Could Madison Bumgarner be on the move?
A guy who’s as identifiable in the Bay Area as a trolley shouldn’t be moved. Simply put, trading Mad Bum seems Mad Dumb.
But that’s the challenge for new Giants president of baseball operations Farhan Zaidi — how do you move a San Francisco legend? There’s no denying that when Bumgarner is on, he’s on, and he’s one of the best pitchers in Major League Baseball.
While all 29 other teams would love to have Bumgarner snarling and snot-rocketing every fifth day, here are five that make the most sense.
While the Brewers’ rotation performed above expectations — especially deep into the postseason — there’s no denying that Milwaukee could use a horse’s ace at the top.
Jimmy Nelson missed the 2018 season, recovering from a shoulder injury he suffered at the tail end of the 2017 season. Jhoulys Chacín carried the load for the Crew for most of 2018, but it’s difficult to see him replicating that success in 2019. Even if he does, that shouldn’t deter the team from wanting Bumgarner.
The Brewers’ farm system isn’t as loaded as it once was, ranking in the bottom third of most farm rankings since promoting some players and trading others, but Milwaukee could still have the trade capital to get it done.
While the Brewers and SN Co-Manager of the Year Craig Counsell are ahead of the curve when it comes to bullpen usage — something that was exceedingly evident in the playoffs — the team needs to keep its ‘pen fresh for another potential October run.
Until the last two injury-shortened seasons, Bumgarner had six consecutive seasons with 200-plus innings pitched. In 2018, 16 of Bumgarner’s 21 starts were six innings or more. That’s the length the Brewers could use, and given that Bumgarner’s recent injuries have been of the freak variety — a dirt bike incident in 2017 and a fractured hand in 2018 after being struck by a line drive — his left arm isn’t a concern.
The Phillies are attached to every free-agent and trade target on the market this offseason, including stadium vendors and janitors, so there’s no surprise that Bumgarner was on their Christmas list.
Bumgarner would fit seamlessly into the Phillies’ rotation, an excellent 1A to No. 1 Aaron Nola and a Jake Arrieta, who showed signs of decline amid an overall good 2018. Not to mention, Bumgarner would slot in as the sole lefty in the rotation.
There’s something about Bumgarner that would make him fit very, very well in a Phillies uniform. Maybe it’s the snarl, or the attitude, or the beard. Who knows? But if the Phillies are serious about making a jump and challenging for a National League pennant, they’re going to need to shore up the rotation.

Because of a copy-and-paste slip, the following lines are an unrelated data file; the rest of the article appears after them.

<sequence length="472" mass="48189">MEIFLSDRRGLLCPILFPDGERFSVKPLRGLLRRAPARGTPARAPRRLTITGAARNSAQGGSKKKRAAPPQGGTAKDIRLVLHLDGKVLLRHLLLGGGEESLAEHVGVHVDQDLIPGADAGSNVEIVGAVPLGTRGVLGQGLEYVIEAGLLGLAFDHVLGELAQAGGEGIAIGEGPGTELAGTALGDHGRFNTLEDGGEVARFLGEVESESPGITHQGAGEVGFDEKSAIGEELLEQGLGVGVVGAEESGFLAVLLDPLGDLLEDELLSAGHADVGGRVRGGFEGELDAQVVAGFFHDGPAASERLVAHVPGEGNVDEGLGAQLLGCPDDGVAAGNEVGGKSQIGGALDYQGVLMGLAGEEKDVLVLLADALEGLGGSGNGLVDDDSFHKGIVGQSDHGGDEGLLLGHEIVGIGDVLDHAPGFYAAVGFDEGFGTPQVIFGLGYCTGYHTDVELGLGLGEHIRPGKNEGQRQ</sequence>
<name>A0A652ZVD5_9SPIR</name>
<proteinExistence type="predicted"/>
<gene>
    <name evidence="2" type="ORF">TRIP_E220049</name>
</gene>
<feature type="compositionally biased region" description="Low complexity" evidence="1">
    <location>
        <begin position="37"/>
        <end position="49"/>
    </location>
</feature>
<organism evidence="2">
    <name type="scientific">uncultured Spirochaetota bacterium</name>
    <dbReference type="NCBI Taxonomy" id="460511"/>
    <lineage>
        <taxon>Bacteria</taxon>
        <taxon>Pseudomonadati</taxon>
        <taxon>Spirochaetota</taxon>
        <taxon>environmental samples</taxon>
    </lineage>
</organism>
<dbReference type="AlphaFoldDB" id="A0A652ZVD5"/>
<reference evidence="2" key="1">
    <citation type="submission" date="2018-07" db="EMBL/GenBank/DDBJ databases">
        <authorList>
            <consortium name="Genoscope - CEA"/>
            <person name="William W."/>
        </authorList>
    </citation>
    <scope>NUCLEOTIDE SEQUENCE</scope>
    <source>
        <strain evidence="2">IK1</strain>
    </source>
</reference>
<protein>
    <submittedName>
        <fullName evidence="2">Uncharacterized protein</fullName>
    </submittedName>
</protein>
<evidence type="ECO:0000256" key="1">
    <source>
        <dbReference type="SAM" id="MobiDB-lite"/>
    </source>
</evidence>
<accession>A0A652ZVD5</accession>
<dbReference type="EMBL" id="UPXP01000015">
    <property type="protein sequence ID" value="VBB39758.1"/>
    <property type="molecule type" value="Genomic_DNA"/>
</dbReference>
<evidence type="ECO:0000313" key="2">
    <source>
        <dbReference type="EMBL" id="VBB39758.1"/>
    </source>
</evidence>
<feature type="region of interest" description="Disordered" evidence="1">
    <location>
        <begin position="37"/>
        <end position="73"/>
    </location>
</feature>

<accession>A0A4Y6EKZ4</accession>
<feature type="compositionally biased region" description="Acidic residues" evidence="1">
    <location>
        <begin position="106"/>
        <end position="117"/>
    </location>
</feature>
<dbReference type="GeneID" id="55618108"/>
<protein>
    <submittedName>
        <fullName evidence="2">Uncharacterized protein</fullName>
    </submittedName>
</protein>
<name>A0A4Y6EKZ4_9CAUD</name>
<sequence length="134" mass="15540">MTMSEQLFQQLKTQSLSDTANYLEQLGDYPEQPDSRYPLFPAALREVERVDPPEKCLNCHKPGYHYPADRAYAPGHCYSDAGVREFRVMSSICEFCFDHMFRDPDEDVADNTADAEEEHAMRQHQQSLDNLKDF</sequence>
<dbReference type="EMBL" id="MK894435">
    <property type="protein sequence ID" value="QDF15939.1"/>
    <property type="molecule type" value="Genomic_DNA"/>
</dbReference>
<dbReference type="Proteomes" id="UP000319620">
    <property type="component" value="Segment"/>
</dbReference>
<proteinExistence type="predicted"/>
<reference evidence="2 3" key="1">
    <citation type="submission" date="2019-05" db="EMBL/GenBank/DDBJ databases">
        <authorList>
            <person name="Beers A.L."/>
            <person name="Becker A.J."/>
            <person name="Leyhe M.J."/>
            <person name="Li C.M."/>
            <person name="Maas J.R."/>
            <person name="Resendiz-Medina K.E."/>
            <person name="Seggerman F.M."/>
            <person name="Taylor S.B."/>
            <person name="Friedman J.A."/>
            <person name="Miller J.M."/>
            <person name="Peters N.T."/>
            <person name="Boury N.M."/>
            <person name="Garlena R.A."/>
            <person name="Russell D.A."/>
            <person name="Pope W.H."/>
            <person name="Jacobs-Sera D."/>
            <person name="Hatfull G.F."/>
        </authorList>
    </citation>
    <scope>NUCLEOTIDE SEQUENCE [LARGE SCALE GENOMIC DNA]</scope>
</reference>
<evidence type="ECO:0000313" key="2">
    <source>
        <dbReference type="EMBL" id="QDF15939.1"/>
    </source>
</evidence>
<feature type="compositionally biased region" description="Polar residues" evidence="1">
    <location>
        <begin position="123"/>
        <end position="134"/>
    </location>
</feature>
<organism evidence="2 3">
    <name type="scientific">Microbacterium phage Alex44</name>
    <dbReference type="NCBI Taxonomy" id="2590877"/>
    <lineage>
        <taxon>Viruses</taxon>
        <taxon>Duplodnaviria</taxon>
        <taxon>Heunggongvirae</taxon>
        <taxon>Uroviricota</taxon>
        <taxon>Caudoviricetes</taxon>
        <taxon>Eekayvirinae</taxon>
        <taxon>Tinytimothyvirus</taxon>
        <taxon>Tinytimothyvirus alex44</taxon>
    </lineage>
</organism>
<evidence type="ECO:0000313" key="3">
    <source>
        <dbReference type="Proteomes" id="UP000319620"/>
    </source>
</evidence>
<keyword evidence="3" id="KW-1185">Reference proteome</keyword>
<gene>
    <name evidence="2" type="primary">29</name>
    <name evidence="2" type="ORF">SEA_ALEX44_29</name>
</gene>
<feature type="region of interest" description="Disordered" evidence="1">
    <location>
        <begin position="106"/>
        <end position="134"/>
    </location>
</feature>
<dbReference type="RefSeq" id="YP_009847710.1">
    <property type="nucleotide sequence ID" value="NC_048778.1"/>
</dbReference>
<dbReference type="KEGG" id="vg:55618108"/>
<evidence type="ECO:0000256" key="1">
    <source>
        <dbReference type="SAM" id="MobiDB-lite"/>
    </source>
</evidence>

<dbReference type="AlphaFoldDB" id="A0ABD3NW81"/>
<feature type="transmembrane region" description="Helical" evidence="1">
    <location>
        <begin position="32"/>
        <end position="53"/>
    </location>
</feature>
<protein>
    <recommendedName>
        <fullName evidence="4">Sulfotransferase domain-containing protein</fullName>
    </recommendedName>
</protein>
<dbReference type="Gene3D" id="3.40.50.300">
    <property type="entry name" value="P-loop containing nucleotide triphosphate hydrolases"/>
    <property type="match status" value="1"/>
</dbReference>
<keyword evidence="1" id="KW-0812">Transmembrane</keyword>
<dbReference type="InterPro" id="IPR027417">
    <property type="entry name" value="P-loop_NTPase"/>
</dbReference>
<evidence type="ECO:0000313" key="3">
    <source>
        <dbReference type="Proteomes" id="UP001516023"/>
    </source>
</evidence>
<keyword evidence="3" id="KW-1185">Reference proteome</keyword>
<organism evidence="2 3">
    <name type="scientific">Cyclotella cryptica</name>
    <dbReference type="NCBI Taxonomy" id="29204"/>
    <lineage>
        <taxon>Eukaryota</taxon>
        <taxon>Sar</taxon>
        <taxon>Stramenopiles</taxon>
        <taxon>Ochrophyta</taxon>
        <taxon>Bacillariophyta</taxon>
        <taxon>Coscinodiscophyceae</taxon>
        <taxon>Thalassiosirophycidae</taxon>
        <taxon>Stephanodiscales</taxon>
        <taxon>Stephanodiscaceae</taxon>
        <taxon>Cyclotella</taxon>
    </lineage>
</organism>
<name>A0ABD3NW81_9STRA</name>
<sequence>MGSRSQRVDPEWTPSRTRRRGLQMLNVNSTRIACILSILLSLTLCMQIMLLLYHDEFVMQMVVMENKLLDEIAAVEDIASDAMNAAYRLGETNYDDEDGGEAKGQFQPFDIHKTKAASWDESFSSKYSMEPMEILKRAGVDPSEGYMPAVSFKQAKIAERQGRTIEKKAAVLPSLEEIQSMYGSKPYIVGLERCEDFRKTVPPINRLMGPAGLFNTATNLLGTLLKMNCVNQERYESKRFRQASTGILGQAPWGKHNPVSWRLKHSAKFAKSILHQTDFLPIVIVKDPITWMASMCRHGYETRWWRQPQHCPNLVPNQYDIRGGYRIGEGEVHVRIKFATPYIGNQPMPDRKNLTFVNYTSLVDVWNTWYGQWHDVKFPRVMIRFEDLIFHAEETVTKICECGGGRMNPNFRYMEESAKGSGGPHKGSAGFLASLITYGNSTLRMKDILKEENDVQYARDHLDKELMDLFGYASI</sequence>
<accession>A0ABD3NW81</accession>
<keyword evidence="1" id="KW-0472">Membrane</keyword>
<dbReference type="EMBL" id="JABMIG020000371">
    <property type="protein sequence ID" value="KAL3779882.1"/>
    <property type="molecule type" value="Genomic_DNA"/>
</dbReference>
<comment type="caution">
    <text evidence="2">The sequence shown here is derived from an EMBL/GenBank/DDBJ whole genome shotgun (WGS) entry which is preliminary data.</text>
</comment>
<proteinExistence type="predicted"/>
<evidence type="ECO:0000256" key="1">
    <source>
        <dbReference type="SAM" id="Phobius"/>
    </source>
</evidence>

From the Bay Area to Madison Avenue?
The Yankees need help at the top of their rotation even after their big-time trade for James Paxton. To go toe-to-toe with the Houstons and Bostons of the world — the past two World Series winners, one a division rival — you need a really good rotation, and the Yankees have been searching for a really good rotation for a long time.
You have to go to 2013 to find a Yankees starter who eclipsed the 200-inning mark, though some have come close. In fact, the Yankees have perpetually searched for another impact lefty in the rotation to pair with CC Sabathia since the days of Andy Pettitte. Jordan Montgomery was a surprise for the team in 2017 but is recovering from Tommy John surgery and won’t be back until the middle of 2019.
If the Yankees want to get creative, they can avoid spending money on Patrick Corbin, acquire Bumgarner in exchange for prospects, and reallocate that money for a potential Bumgarner contract extension. That’d be the best option for the Bombers.
Imagine a world where the defending World Series champions roll out Chris Sale, Madison Bumgarner and David Price at the top of their rotation.
The Red Sox shouldn’t rest on their laurels, considering the Yankees are still a very real threat in the AL East. One can also assume that the Rays will take a step up as well, especially given their surprising, pesky second half.
While a move for Bumgarner would make the Red Sox rotation lefty-dominant — Sale and Price would be the main cohorts, with Eduardo Rodriguez and Drew Pomeranz as two more left-handed options — those top three guys can get anybody out, and between two Cy Young winners and a perennial Cy Young candidate in Bumgarner, that would be a devastatingly good one-through-three.
While the Red Sox’s farm system is barren at the moment — third baseman Michael Chavis is the sole representative on MLB Pipeline’s list of the top 100 prospects — that has never stopped team president Dave Dombrowski before. If a starter the caliber of Bumgarner is on the trade market, expect him to at least make the call.
The Padres aren’t ready to compete just yet, but rumors have had them attached to top-end starters for a year or so, Mets starter Noah Syndergaard among them .
Would the Giants send him to a division rival? Well, if they could dip into the Padres’ farm system deeper than a Chicago pie, potentially. The Giants’ rebuild is going to take a little bit of time, and they likely wouldn’t feel “threatened” by the return of Bumgarner, especially given his impending free agency after the 2019 season.
But the Padres haven’t been averse to spending big bucks in years past — see Eric Hosmer and Wil Myers — and getting an opportunity to bring in Bumgarner and maybe extend him as a rock of the rotation for the next few years makes a lot of sense.